Thirdly, the (original) Nassau-Weilburg regiment was formed from part of the Leibregiment in 1686, creating a link to the Leibregiment.

When the regiments were marching towards the Netherlands in 1688, they were not raised to full strength already. Combined with other troubles the Landgraf had, apart from the treaty with the Dutch he had Imperial obligations on the middle-Rhine, filling the ranks was probably done in any way possible, by taking men from many regiments. This makes it difficult to identify the regiment properly.

More to follow!

Tuesday, 2 March 2010

German regiments in English (and Dutch) pay

As said previously, the author wasn't aware very much about the complexity of the German regiments that were in English pay during the Nine Years' War and the War of the Spanish Succession.
One of the problems is the lack of information, currently available to the author, on these German regiments. A lot has been written about them of course, so a lot of reading needs to be done by the author.

Secondly, the composition of the regiments is sometimes difficult to establish. Not so for the War of the Spanish Succession, luckily. However, during the Nine Years' War is seems that some German states didn't hire out regiments of their establishment as one piece. Instead it seems that a sort of 'foreign service' regiment was formed from a particular regiment by detaching companies, bearing the same name. According to the Dutch Army history (Het Staatsche Leger) several regiments were increased in strength during the war by adding several companies, supporting the 'foreign service' regiment hypothesis. Also, the number of companies of in a regiment could grow beyond the normal 7 - 12 companies. This ad-hoc formation of regiments, and their temporary nature, means it is sometimes problematic to establish a proper lineage.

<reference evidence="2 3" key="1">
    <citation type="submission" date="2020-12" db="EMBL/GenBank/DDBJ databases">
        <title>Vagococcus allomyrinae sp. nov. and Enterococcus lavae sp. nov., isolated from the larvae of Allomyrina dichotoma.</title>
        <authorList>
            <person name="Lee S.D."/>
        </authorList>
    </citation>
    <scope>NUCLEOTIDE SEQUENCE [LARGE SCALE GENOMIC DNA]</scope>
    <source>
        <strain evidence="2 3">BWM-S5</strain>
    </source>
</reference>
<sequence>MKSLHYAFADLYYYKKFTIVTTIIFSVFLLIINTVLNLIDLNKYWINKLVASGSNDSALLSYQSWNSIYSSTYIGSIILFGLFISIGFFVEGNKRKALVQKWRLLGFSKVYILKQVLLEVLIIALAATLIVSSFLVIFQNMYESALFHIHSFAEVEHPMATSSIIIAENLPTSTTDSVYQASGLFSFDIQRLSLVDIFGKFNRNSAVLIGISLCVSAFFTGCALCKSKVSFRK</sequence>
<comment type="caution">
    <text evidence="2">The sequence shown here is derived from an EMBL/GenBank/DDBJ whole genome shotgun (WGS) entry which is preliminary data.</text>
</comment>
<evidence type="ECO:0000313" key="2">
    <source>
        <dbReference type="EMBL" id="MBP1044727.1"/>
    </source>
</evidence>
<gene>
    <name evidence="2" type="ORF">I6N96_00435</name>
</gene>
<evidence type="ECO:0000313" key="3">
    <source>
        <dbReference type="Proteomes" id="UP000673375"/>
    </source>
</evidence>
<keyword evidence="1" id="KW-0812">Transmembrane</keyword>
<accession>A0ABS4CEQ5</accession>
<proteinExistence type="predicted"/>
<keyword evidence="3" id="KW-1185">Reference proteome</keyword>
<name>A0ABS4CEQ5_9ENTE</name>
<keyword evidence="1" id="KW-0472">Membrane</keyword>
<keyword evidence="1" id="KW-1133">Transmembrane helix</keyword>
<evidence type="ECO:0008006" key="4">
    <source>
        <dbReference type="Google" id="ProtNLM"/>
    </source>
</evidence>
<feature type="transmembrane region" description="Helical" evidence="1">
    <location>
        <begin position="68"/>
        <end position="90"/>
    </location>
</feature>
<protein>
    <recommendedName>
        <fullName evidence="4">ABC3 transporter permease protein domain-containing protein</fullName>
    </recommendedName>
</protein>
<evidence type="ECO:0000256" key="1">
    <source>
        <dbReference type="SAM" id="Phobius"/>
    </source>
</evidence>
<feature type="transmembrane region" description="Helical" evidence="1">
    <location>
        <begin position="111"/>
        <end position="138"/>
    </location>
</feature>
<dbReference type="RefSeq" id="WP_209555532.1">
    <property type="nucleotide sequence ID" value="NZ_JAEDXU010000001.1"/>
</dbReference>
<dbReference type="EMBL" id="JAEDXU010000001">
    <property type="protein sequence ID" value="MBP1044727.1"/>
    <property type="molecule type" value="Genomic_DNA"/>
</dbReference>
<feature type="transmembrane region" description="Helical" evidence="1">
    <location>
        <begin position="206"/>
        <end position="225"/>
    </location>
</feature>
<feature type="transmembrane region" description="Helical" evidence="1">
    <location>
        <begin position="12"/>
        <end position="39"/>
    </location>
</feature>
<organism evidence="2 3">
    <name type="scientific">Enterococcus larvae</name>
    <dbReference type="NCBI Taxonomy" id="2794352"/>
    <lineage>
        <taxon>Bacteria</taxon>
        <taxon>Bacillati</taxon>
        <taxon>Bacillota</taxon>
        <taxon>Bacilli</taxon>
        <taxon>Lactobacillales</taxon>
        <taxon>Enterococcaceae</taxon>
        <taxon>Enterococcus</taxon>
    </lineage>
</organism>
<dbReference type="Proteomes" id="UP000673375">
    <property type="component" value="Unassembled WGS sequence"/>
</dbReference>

To conclude this posting an overview of German states that hired out regiments to Great Britain. Information on war and number of regiments is given as well, but is not complete.
Brunswick-Wolfenbüttel NYW 2F
Hanover (and Celle) NYW (only Hanoverians) 4H, 4F; WSS 3H, 3(2)D, 8F
Hessen-Kassel WSS (with Dutch Republic) 4H, 2D, 9F (part remained paid by the Landgrave)
Holstein-Gottorp NYW some 2130 men (lacks further information); WSS (with Dutch Republic) 2D 2F
Liège WSS (with Dutch Republic) 1D 3F
Münster WSS (with Dutch Republic) 3F
East Frisia WSS (with Dutch Republic) 1F
Osnabrück WSS (with Dutch Republic) 1F
Öttingen WSS 1F
Prussia WSS (with Dutch Republic) 2H, 5F
Saxe-Gotha NYW 1H,1D,1F; WSS (with Dutch Republic) 2D, 2F
Saxony WSS (with Dutch Republic) 1H, 2D, 8F
Trier WSS 1F

To be continued ...